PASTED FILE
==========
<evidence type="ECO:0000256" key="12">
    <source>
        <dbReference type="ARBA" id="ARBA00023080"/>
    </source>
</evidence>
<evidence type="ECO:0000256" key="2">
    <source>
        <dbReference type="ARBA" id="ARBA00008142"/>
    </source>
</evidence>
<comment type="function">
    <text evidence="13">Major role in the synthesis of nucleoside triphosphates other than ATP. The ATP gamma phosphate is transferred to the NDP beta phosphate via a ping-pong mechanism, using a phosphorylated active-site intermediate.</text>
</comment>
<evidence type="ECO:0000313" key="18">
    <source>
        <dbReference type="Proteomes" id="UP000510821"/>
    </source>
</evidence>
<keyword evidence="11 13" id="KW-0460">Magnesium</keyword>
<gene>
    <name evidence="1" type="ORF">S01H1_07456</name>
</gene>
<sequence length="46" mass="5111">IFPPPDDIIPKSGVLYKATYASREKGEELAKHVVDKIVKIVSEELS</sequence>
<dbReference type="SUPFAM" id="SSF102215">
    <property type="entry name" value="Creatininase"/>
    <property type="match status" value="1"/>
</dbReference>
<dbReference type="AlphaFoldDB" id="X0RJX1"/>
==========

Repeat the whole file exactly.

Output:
<evidence type="ECO:0000256" key="12">
    <source>
        <dbReference type="ARBA" id="ARBA00023080"/>
    </source>
</evidence>
<evidence type="ECO:0000256" key="2">
    <source>
        <dbReference type="ARBA" id="ARBA00008142"/>
    </source>
</evidence>
<comment type="function">
    <text evidence="13">Major role in the synthesis of nucleoside triphosphates other than ATP. The ATP gamma phosphate is transferred to the NDP beta phosphate via a ping-pong mechanism, using a phosphorylated active-site intermediate.</text>
</comment>
<evidence type="ECO:0000313" key="18">
    <source>
        <dbReference type="Proteomes" id="UP000510821"/>
    </source>
</evidence>
<keyword evidence="11 13" id="KW-0460">Magnesium</keyword>
<gene>
    <name evidence="1" type="ORF">S01H1_07456</name>
</gene>
<sequence length="46" mass="5111">IFPPPDDIIPKSGVLYKATYASREKGEELAKHVVDKIVKIVSEELS</sequence>
<dbReference type="SUPFAM" id="SSF102215">
    <property type="entry name" value="Creatininase"/>
    <property type="match status" value="1"/>
</dbReference>
<dbReference type="AlphaFoldDB" id="X0RJX1"/>